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Tell her, I sent you to her. [Thrusts him towards her. There's one more to provide for. Samp. Good, my lord, what I did was in perfect obedience to the old nurse there. I told her what it would come to. C. Bald. What I this was a plot upon me. And you too, beldam, were you in the conspiracy? Begone, go all together; “I have provided you an “equipage, now set up when you please. She's old “enough to do you service; I have none for her. “The wide world lies before you : begone;” take any road but this to beg or starve in—“I shall be “glad to hear of you :” but never, never see me more– [He drives 'em off before him. Isa. Then Heav'n have mercy on me ! [Exit with her Child, followed by Sampson and Nurse.

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ACT II. SCENE I.

Continues. Enter VILLERo Y and CARLos, meeting,

2. Villeroy. My friend, I fear to ask but Isabella— The lovely widow's tears, her orphan's cries, Thy father must feel for them—No, I read, I read their cold reception in thine eyes— Thou pitiest them—tho' Baldwin—but I spare him For Carlos' sake; thou art no son of his. There needs not this to endear thee more to me.

[Embrace.

Car. My Villeroy, the fatherless, the widow,
Are terms not understood within these gates
You must forgive him; sir, he thinks this woman
Is Biron’s fate, that hurried him to death
I must not think on't, lest my friendship stagger.
My friend's, my sister's mutual advantage
Have reconcil'd my bosom to its task.

Vil. Advantage! think not I intend to raise
An interest from Isabella's wrongs.
Your father may have interested ends
In her undoing; but my heart has none :
Her happiness must be my interest,
And that I would restore.

Car. Why so I mean. These hardships that my father lays upon her, I'm sorry for; and wish I could prevent; But he will have his way. Since there's no hope from her prosperity, her change of fortune may alter the condition of her thoughts, and make for you.

Vil. She is above her fortune.

Car. Try her again. Women commonly love according to the circumstances they are in a

Wil. Common women may.

Car. Since you are not accessary to the injustice, “you may be persuaded to take the advantage of “other people’s crimes.”.

“Pil. I must despise all those advantages,
“That indirectly can advance my love.”
No, though I live but in the hopes of her,

And languish for th' enjoyment of those hopes;
I'd rather pine in a consuming want
Of what I wish, than have the blessing mine,
From any reason but consenting love.
Oh I let me never have it to remember,
I could betray her coldly to comply :
When a clear gen’rous choice bestows her on me,
I know to value the unequall'd gift :
I would not have it, but to value it.
Car. Take your own way; remember what I of.
fer'd came from a friend.
Pil. I understand it so. I’ll serve her for herself,
without the thought of a reward. [Exit.
Car. Agree that point between you. If you marry
her any way, you do my business.
I know him—What his gen’rous soul intends
Ripens my plots I’ll first to Isabella.-
I must keep up appearances with her too. [Exit.

SCENE II.

Is A BE LLA's House. Enter Is ABELLA and Nurse:
Is A BE LLA's little Son at play upon the Floor.
Isa. Sooner, or later, all things pass away,
And are no more. The beggar and the king,
With equal steps, tread forward to their end :
The reconciling grave swallows distinčtion first, that
made us foes,
“Though they appear of different natures now,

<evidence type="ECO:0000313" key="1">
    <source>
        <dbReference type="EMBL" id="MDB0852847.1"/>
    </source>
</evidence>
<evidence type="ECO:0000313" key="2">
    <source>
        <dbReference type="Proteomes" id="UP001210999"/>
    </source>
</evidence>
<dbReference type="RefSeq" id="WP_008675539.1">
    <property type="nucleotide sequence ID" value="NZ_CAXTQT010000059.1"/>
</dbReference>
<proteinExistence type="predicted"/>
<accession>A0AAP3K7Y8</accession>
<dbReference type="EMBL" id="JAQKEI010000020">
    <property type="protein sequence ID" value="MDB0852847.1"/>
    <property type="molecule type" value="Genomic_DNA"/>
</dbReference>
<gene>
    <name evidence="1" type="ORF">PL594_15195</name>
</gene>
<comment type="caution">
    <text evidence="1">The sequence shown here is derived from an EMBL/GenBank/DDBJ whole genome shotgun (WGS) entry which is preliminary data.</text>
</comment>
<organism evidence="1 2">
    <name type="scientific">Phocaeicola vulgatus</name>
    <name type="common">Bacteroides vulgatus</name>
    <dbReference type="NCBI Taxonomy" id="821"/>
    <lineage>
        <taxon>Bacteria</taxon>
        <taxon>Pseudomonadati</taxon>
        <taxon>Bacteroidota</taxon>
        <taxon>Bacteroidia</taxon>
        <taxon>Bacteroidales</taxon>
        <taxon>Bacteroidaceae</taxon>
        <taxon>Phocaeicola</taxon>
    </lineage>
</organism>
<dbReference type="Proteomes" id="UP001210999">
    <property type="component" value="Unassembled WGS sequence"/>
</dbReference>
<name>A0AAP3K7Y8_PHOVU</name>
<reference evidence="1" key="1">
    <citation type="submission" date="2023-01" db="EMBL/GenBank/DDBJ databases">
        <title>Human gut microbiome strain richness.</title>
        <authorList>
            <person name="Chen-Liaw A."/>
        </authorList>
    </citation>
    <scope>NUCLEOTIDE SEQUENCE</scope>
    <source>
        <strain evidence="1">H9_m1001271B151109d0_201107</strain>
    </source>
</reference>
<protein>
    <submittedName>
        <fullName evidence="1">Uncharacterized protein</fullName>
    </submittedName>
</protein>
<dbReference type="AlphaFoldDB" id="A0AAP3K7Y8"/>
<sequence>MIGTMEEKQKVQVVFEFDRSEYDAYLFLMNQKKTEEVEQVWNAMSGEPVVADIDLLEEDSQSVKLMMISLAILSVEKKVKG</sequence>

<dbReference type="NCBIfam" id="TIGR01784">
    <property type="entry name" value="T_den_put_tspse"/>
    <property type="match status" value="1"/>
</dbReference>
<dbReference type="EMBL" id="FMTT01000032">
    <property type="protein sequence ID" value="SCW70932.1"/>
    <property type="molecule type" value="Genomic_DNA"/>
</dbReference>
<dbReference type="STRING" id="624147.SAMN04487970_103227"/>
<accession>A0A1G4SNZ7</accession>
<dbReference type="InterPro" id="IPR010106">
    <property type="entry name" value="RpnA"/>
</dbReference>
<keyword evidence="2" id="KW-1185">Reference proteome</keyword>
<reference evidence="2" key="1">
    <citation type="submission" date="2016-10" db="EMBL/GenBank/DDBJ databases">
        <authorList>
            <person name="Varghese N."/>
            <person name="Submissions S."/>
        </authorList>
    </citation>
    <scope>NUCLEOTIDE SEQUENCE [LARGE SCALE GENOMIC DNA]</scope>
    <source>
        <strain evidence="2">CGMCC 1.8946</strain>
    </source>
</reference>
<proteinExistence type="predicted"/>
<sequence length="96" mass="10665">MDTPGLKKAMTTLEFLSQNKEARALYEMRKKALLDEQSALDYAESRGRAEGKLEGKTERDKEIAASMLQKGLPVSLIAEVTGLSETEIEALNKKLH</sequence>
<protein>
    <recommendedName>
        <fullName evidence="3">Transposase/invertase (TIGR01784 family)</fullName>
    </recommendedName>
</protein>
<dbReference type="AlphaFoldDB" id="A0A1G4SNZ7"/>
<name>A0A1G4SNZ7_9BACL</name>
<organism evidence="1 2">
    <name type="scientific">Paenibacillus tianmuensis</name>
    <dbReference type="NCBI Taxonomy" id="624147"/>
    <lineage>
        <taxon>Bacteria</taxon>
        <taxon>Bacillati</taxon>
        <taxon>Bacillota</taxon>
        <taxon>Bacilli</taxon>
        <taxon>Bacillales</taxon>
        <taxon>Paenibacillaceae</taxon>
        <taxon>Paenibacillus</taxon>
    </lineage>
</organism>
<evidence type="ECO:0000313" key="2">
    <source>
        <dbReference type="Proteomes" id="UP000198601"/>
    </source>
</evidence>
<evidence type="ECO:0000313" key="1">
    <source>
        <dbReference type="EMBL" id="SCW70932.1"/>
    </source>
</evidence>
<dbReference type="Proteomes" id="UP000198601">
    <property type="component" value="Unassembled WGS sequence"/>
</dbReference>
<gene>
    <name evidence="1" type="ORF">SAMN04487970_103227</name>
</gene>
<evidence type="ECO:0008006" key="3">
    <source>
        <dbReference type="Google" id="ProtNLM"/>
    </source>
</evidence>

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“They meet at last;”
Then all alike lie down in peace together.
When will that hour of peace arrive for me?
In heav'n I shall find it—not in heav'n,
If my old tyrant father can dispose
Of things above—but, there, his interest
May be as poor as mine, and want a friend
As much as I do here. [Weeping.
Nurse. Good madam, be comforted.
Isa. Do I deserve to be this outcast wretch;
Abandon'd thus, and lost But 'tis my lot,
The will of Heav'n, and I must not complain:
I will not for myself: let me bear all
The violence of your wrath; but spare my child:
Let not my sins be visited on him:
They are; they must; a general ruin falls
On every thing about me: thou art lost,
Poor nurse, by being near me.
Nurse. I can work, or beg, to do you service.
Isa. Could I forget
What I have been, I might the better bear
What I am destin’d to: I’m not the first
That have been wretched: but to think how much
I have been happier Wild hurrying thoughts
Start every way from my distraćted soul,
To find out hope, and only meet despair.
What answer have I? -

Enter SAMP son. Samp. Why truly, very little to the purpose: like a

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Jew as he is, he says you have had more already than
the jewels are worth: he wishes you would rather
think of redeeming 'em, than expect any more mo-
ney upon 'em. [Exit Sampson.
Isa. "Tis very well—
So :–Poverty at home, and debts abroad Î
My present fortune bad; my hopes yet worse!
What will become of me?
This ring is all I have left of value now :
*Twas given me by my husband: his first gift
Upon our marriage: I’ve always kept it,
With my best care, the treasure next my life:
And now but part with it to support life,
Which only can be dearer. Take it, Nurse,
*Twill stop the cries of hunger for a time;
“Provide us bread, and bring a short reprieve,
“To put off the bad day of beggary,
“That will come on too soon.” Take care of it:
Manage it as the last remaining friend
That would relieve us. [Exit Nurse.] Heav'n can only
tell
Where we shall find another My dear boy 1
The labour of his birth was lighter to me
Than of my fondness now; my fears for him
Are more, than in that hour of hovering death,
They could be for myself—He minds me not,
His little sports have taken up his thoughts:
Oh, may they never feel the pangs of mine.
Thinking will make me mad: why must I think,
When no thought brings me comfort?

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